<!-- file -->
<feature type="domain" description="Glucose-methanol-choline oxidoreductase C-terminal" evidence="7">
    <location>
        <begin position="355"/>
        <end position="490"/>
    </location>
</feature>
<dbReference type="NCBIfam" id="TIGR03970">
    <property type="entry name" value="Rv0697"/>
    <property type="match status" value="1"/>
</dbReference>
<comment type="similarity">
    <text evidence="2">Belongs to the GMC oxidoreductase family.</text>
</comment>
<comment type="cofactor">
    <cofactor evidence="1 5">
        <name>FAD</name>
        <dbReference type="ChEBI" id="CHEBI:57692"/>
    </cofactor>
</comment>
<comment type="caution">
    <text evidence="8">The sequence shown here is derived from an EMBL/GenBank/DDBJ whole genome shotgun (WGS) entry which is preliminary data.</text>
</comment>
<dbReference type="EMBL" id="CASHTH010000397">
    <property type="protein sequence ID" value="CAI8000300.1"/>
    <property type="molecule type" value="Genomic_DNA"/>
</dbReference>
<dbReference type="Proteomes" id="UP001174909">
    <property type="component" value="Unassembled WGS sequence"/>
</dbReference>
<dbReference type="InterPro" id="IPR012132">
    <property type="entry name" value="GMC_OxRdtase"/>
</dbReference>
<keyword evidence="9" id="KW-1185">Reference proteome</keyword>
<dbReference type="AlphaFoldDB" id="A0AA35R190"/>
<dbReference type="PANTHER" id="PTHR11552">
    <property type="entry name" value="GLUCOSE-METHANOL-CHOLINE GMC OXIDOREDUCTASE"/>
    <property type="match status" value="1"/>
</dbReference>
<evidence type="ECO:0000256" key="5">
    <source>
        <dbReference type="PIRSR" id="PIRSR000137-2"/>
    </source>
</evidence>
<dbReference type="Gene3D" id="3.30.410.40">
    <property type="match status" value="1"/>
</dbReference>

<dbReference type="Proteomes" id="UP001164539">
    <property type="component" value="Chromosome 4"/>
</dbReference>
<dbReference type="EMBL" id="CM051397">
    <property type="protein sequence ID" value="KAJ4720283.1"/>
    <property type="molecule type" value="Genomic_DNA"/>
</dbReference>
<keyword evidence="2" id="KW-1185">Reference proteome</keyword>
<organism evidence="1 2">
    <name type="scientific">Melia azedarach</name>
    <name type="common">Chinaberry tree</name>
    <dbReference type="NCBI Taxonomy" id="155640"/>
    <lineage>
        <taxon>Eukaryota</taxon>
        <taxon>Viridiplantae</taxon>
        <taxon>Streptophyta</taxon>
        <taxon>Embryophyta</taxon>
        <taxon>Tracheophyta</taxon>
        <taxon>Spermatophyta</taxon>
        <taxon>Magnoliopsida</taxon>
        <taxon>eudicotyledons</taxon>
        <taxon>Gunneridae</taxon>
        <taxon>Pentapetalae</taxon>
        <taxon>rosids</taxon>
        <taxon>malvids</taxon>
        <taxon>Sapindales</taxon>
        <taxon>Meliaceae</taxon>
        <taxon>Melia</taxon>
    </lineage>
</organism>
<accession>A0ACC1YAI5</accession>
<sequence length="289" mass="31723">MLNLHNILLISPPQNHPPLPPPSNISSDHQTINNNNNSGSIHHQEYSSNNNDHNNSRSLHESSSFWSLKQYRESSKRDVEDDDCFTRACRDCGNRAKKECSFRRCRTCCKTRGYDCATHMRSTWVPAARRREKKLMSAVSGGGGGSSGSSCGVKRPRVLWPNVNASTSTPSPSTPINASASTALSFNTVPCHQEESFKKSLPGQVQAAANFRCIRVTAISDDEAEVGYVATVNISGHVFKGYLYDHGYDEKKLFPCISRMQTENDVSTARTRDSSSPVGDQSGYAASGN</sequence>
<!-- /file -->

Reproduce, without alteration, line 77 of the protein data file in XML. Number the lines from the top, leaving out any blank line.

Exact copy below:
<accession>A0ACC1YAI5</accession>